Seeing more of Scully’s work-life balance would have been interesting, but I think they had too many characters to write for now to do any of them complete justice. Alas.

          • I worked as a dramaturg with some friends of mine on a new musical they were writing a couple years ago and it was nuts the things their director and I pointed out to them that they never thought of. One instance was: in the show, an elderly couple is out to dinner for their anniversary – sounds normal right – but the kick was they made it very clear in the script that the couple’s relationship has been strained for years and they have basically drifted apart…so WHY then would they be ‘celebrating’ their anniversary? My friends had these looks on their faces when we brought that up – neither one of them had thought of it from that perspective because they were both so close to the story.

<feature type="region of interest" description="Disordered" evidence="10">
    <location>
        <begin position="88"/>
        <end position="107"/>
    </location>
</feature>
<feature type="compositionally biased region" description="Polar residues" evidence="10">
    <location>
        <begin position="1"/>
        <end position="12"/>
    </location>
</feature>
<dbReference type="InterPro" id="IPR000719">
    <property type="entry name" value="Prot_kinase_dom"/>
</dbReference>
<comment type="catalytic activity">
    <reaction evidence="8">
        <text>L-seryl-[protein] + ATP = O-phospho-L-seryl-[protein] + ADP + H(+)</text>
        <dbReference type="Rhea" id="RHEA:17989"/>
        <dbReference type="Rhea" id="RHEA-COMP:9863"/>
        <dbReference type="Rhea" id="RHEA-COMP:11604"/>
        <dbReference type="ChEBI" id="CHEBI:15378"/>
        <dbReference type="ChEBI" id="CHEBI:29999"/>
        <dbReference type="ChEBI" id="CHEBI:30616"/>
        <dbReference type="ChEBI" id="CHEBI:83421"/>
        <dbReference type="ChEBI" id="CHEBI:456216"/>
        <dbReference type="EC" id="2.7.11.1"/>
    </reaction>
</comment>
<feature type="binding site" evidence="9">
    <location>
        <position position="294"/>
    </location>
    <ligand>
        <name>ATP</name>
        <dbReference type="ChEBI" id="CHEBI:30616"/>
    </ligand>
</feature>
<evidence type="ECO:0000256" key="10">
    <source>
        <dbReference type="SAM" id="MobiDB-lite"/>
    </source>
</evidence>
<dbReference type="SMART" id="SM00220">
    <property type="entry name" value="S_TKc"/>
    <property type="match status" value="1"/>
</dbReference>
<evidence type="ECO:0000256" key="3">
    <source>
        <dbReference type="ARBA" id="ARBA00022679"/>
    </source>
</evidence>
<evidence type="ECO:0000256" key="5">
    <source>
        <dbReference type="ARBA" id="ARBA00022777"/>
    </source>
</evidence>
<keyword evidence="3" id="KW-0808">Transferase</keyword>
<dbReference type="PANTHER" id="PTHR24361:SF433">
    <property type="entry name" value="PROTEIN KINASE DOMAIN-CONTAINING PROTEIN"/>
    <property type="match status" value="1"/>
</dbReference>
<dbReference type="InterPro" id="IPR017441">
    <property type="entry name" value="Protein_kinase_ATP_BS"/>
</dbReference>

It seems like this season could have really benefitted from this type of influence – someone outside of the writer’s room ‘stream of thought’ that could look at the writers and go “uh…guys…?”

            Obviously the writer/director still have creative power but the dramaturg is really there to look at the story with a more critical eye. I’ve had times when I’m reading over a new play and I don’t know HOW to fix the problems that arise but I know there ARE problems – identifying them is my job, fixing them is up to the writer/director.